Even if you are committed to using a reusable water bottle for your daily water intake while on the go, there still may be times you find yourself drinking from a single-use plastic water bottle at an event or an unplanned thirsty moment. But once that water bottle is empty, how do you go about recycling it properly?
Plastic recycling has changed over the past few years. It's important to know how to recycle water bottles the correct way, so be sure you're up to date on the latest recycling rules!
Know Your Local Rules
Single-use plastic water bottles are typically made of either polyethylene terephthalate (PETE, plastic number 1) or high-density polyethylene (HDPE, plastic number 2). The caps of water and other drink bottles are usually made of polypropylene (PP, plastic number 5), with some varieties made of HDPE (plastic number 2).
Always check with our local recycling authority on what is accepted in your region. No two recycling materials recovery facilities (MRF, pronounced "merf") have the same exact equipment, so what you can recycle varies by where your recycling ends up for processing. Look up your local solid waste district and study what is accepted and what they expect you to do with your recycling before you haul it to the curb or drop it off.
Should You Keep the Caps On?
According to the Association of Plastic Recyclers, the industry standard is now to keep caps on all bottles, including the ring of the caps. The recycling plant process typically separates the lids from the bottle by how their plastic content floats in water. The plastic bottles are first completely shredded or ground up into flakes, with caps and bottles together. The two kinds of plastic are then separated in a float-and-sink tank where the cap flakes float because they are a different density and the bottle flakes sink. A flow of water moves floating cap flakes one way and sunken water bottle flakes in a different direction. Both are recycled separately.
One major exception to this caps-on rule is metal lids. Do remove metal lids before recycling and put them in the trash, or recycle them with your dropped-off scrap metal. Unfortunately, you can't individually recycle these curbside because they are too small.
How Should Water Bottles Be Prepped for Recycling?
Keep your water bottle intact, not flat. MRF equipment usually sorts plastics by shape, and you want your bottle to be recognizable by the machinery. Keeping the cap on the bottle will ensure that your water bottle will retain its original shape.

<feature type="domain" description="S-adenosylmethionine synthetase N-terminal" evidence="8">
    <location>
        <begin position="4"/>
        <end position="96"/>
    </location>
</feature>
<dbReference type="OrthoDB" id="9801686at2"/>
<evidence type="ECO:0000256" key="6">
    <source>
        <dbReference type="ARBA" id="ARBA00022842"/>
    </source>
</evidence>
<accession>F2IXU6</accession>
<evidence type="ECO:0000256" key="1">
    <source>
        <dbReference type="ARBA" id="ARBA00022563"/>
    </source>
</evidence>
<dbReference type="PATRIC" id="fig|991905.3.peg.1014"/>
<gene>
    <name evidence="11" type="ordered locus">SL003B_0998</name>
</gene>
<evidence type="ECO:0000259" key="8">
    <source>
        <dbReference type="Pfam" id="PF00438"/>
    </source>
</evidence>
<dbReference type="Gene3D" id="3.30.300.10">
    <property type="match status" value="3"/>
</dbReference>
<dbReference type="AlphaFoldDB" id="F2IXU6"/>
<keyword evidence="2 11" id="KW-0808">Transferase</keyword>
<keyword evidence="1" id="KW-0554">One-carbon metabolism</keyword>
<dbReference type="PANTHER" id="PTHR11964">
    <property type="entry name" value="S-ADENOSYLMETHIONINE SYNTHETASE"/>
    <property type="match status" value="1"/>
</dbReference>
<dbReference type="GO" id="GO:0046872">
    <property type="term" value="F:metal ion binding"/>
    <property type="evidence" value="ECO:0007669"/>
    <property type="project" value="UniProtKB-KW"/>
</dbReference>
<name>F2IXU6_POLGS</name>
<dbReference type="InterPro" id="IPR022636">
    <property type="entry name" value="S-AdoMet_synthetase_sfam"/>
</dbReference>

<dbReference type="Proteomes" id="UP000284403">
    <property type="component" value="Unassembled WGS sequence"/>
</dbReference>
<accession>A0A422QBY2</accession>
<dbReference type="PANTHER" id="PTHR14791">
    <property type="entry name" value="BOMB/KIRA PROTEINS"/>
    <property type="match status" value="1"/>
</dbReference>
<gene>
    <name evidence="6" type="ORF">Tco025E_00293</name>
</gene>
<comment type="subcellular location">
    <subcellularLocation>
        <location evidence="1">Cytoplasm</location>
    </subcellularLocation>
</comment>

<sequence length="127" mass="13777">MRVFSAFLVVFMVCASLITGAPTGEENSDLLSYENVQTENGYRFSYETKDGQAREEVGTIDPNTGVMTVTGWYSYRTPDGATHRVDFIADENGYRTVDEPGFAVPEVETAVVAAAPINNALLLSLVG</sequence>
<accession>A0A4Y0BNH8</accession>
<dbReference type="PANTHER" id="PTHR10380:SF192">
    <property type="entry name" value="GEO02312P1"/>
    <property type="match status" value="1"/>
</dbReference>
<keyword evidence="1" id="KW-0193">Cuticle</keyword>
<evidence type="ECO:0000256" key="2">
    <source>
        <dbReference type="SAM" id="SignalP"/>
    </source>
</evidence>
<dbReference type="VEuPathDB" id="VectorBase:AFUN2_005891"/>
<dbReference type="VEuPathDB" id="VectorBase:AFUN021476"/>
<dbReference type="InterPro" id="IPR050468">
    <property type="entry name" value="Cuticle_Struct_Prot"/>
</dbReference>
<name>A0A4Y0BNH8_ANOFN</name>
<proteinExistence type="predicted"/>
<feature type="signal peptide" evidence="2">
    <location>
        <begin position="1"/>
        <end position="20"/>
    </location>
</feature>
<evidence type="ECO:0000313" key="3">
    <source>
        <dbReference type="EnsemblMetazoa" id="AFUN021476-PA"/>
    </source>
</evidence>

Additionally, although recycling is washed during processing, it still has to get there and be processed. So, rinse out or fully wash your recycling before throwing it into the bin. This reduces the smell and general unpleasantness of unwashed recycling. With a single-use water bottle, it is still best practice to give it a rinse to remove germs and backwash and let it dry a bit.
What Bottle Sizes Are Accepted?
It's a typical rule of thumb that items smaller than a four ounce single-serving yogurt container should not be recycled because they will not get sorted properly. Most mini water bottles are eight ounces—larger than a four ounce yogurt container—so they are fine to recycle.
Should You Recycle the Label?
The label on a water bottle will be processed out before the bottle is shredded at the MRF, so it usually isn't something you need to worry about as a recycler. Many water bottle labels are made of film plastic that isn't recyclable. If it stretches like a plastic shopping bag (low-density polyethylene, plastic number 4), you could put it in with your plastic bag recycling, which you can drop off at the store. However, most plastic labels are made of non-stretchy film plastic that is not recyclable and should be landfilled—and will be through the recycling process. If your drink has a paper label, do recycle it with your paper recycling.
Share Your Knowledge
As someone in the know on how to recycle water bottles the correct way, it's great to share your knowledge with those around you. By helping others recycle, you are cutting down on recycling contamination. The issue of trash mixed with recycling makes recycling harder for businesses doing the good work of helping our society reuse material resources. Indeed, according to the Center for EcoTechnology, contamination is one of the main reasons that China stopped accepting American and European recycling in January 2018.
Additionally, small objects such as water bottle lids, lid rings, and labels are easily separated from trash during collection and can become litter. Litter often then shows up as plastic pollution in the ocean. So, seize those opportunities to talk to your coworkers, your household, the members of your playgroup, your children's teacher, and extended family members about how to recycle this common plastic the right way. Let's all try to be a force for good recycling in the world!
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Why It's Good
Take a look a second look at your recycling this week and be sure that you are recycling water bottles right according to your local rules. Contamination is a big problem in the recycling industry, but you can be a force for good to make sure you're recycling right.